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So now we’re at the last paragraph, the Coda, the Postscript. One can imagine Paul running out of papyrus or ink now, and cramming in his final list of important things to remember and get across before he has to escape from a mob or dash off to a secret rendezvous. There’s a sense of haste in this ending, and the better part of twenty exhortations. If he’d had the technology, he’d probably have bulleted a list.
So here and now… in the meantime…while we are waiting for the When…let’s get on with being a truly good Christian community of Christian faith.
Much of that “getting on” is practical and down to earth. We should work and not sponge off each other; we should be patient with each other, and not try to get our own back if someone slights us.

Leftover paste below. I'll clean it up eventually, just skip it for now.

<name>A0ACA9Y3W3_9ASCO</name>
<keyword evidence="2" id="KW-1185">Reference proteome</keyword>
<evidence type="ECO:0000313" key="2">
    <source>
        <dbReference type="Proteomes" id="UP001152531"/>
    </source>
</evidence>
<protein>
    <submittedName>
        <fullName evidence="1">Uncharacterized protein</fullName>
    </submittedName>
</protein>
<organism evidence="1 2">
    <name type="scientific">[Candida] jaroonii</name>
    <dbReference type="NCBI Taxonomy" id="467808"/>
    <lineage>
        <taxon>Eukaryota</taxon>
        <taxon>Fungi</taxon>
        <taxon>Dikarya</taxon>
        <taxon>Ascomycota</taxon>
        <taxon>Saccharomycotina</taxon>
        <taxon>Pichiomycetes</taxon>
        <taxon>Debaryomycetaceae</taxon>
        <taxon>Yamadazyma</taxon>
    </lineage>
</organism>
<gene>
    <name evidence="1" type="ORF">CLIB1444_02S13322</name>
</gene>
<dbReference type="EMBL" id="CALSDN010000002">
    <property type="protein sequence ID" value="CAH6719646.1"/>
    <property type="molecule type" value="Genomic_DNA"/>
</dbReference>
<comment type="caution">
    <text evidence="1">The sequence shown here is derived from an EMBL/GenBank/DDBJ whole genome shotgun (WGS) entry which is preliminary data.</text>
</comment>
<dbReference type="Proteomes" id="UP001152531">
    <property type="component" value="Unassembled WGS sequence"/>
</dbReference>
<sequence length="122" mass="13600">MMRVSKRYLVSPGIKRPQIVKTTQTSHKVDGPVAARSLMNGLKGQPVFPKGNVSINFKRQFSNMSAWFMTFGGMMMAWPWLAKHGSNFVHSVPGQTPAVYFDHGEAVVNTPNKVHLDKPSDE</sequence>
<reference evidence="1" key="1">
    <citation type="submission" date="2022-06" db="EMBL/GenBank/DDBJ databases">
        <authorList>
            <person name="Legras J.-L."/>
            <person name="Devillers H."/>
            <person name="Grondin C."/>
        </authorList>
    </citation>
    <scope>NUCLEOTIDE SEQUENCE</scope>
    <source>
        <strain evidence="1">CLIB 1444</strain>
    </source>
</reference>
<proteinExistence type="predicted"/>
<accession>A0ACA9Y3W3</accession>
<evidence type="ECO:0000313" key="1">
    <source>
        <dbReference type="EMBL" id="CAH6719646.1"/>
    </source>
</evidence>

Then much of that “getting on’” is about the spiritual side of life; we should pray constantly, rejoice constantly, and be open to the unprogrammed work of the Holy Spirit.
Finally, in light of the fact that this whole letter has been grounded in an exploration of the second coming of Christ, Paul blesses his readers with the peace of God and then assures them that this same God will keep them blameless at the coming of the Lord Jesus. For God is faithful to himself, faithful to his Word, and – incredibly – faithful to us.
At the end of this letter, intrigued and possibly bothered by its constant reference to the second coming of Christ, we remember that as with all prophetic inspiration what is said is more important than how it’s said, and what is to be done is more important than how it’s going to be done.
Oh dear Lord God of Peace, come to us. Come upon us. Come around us. Keep us whole and holy and blameless at the coming of your Son. Ground us, and all whom we love, in your faithfulness, as we say our AMEN to your determination to complete what you have begun, in us and in the world.